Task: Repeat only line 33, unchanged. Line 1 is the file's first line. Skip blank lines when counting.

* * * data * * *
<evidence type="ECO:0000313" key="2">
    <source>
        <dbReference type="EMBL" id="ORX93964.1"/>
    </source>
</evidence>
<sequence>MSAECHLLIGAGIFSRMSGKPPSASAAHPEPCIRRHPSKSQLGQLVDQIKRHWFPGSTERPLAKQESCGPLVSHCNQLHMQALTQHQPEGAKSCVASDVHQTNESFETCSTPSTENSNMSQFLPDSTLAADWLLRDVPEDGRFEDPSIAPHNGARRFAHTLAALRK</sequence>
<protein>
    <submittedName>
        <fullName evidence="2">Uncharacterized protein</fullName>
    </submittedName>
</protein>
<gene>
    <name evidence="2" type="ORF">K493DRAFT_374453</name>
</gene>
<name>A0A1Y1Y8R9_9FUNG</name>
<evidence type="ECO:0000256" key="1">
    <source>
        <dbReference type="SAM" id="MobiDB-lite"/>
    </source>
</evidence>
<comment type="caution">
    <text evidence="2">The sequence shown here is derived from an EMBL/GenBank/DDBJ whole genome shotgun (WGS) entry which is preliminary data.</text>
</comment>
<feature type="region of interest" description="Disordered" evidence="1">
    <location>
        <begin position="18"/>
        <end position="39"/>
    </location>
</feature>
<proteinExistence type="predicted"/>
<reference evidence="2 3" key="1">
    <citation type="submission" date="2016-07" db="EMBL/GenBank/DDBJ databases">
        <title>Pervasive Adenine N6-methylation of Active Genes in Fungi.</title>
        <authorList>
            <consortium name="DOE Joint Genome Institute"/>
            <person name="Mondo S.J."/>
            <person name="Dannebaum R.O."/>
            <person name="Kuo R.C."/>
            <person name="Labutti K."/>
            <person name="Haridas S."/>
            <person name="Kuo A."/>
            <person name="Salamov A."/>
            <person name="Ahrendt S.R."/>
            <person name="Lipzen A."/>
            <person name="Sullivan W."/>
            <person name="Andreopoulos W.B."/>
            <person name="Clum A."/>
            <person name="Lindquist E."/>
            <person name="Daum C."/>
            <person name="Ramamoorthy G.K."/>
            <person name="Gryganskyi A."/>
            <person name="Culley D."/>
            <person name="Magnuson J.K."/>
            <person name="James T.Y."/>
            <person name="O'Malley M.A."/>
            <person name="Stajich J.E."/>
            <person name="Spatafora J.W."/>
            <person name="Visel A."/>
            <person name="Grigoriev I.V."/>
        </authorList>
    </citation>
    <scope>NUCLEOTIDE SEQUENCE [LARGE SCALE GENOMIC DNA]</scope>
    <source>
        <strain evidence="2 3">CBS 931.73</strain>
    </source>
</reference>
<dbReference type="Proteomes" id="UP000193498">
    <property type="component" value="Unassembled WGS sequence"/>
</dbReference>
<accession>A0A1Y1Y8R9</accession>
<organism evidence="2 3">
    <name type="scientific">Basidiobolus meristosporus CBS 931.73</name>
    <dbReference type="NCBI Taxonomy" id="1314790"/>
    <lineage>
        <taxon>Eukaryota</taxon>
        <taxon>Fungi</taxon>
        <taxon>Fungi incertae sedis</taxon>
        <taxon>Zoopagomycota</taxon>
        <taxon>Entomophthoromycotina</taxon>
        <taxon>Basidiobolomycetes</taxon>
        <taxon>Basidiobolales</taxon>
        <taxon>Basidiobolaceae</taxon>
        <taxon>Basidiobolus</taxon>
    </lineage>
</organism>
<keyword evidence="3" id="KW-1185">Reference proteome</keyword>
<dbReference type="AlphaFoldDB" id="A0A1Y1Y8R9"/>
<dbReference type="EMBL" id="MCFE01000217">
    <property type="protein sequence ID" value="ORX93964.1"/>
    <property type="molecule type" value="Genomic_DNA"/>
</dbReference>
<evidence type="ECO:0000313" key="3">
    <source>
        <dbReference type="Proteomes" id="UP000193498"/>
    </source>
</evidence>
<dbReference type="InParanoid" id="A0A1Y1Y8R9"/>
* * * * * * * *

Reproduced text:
        <title>Pervasive Adenine N6-methylation of Active Genes in Fungi.</title>